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Exp Brain Res. 2016 Jul;234(7):1787-1794. doi: 10.1007/s00221-016-4578-8. Epub 2016 Feb 15.

Near-infrared light (670 nm) reduces MPTP-induced parkinsonism within a broad therapeutic time window.

Author information

1
CLINATEC, EJ Safra Centre, CEA, LETI, University of Grenoble Alpes, 38000, Grenoble, France.
2
Department of Anatomy F13, University of Sydney, Sydney, 2006, Australia.
3
Department of Physiology F13, University of Sydney, Sydney, 2006, Australia.
4
Department of Anatomy F13, University of Sydney, Sydney, 2006, Australia. john.mitrofanis@sydney.edu.au.

Abstract

We have shown previously that near-infrared light (NIr), when applied at the same time as a parkinsonian insult (e.g. 1-methyl-4-phenyl-1,2,3,6-tetrahydropyridine; MPTP), reduces behavioural deficits and offers neuroprotection. Here, we explored whether the timing of NIr intervention-either before, at the same time or after the MPTP insult-was important. Mice received MPTP injections (total of 50 mg/kg) and, at various stages in relation to these injections, extracranial application of NIr. Locomotor activity was tested with an open-field test, and brains were processed for immunohistochemistry. Our results showed that regardless of when NIr was applied in relation to MPTP insult, behavioural impairment was reduced by a similar magnitude. The beneficial effect of NIr was fast-acting (within minutes) and long-lasting (for several days). There were more dopaminergic cells in the NIr-treated MPTP groups than in the MPTP group; there was no clear indication that a particular combination of NIr treatment and MPTP injection resulted in a higher cell number. In summary, irrespective of whether it was applied before, at the same time as or after MPTP insult, NIr reduced both behavioural and structural measures of damage by a similar magnitude. There was a broad therapeutic time window of NIr application in relation to the stage of toxic insult, and the NIr was fast-acting and long-lasting.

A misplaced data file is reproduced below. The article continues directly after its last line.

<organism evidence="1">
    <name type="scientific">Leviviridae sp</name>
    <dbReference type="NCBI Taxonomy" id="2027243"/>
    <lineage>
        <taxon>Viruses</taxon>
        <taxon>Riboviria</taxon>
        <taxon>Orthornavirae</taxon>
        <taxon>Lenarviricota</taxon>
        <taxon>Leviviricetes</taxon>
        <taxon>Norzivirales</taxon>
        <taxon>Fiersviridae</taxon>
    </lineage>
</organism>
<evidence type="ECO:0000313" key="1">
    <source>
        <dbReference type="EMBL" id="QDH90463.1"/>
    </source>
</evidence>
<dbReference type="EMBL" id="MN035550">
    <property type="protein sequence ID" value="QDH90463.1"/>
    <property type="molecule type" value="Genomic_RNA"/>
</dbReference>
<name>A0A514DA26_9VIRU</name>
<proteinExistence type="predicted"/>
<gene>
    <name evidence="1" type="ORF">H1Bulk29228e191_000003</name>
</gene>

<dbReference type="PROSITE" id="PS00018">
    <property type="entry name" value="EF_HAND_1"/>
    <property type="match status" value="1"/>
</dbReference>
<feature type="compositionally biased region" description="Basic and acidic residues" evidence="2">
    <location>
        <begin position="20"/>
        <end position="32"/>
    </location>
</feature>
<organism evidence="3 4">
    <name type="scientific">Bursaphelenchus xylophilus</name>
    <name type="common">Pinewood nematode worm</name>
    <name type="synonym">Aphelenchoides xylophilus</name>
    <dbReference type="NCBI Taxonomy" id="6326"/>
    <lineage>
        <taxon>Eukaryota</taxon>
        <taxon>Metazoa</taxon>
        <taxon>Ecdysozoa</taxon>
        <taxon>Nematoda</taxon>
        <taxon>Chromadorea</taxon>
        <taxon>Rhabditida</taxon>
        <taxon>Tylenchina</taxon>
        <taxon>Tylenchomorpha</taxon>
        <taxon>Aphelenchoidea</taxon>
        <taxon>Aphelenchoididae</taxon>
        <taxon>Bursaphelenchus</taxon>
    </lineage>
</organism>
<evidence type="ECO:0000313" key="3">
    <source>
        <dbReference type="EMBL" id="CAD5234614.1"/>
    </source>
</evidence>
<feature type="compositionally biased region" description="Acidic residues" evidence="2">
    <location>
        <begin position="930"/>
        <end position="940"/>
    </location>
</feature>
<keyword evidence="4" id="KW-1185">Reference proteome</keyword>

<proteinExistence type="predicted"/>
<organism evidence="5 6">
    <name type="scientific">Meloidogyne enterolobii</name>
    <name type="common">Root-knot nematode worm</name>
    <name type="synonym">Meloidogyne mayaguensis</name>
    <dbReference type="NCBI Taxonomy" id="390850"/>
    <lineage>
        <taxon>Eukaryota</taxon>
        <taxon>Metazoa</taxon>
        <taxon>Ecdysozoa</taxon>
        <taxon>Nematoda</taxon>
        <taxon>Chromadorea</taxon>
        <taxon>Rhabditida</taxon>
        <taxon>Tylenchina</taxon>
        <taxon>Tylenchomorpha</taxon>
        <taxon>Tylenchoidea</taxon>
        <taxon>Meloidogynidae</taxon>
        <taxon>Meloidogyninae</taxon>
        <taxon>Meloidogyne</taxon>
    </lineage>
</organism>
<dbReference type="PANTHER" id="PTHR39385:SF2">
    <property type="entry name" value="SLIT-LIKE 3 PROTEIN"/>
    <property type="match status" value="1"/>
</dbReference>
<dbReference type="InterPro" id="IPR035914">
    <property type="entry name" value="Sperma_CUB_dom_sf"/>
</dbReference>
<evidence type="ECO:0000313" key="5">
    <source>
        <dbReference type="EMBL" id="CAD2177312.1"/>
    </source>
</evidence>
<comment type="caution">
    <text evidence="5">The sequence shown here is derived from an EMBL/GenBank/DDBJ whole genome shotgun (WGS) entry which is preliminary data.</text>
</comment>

KEYWORDS:

Neuroprotection; Open-field test; Parkinson’s disease; Photobiomodulation; Substantia nigra

PMID:
26879772
DOI:
10.1007/s00221-016-4578-8
[Indexed for MEDLINE]

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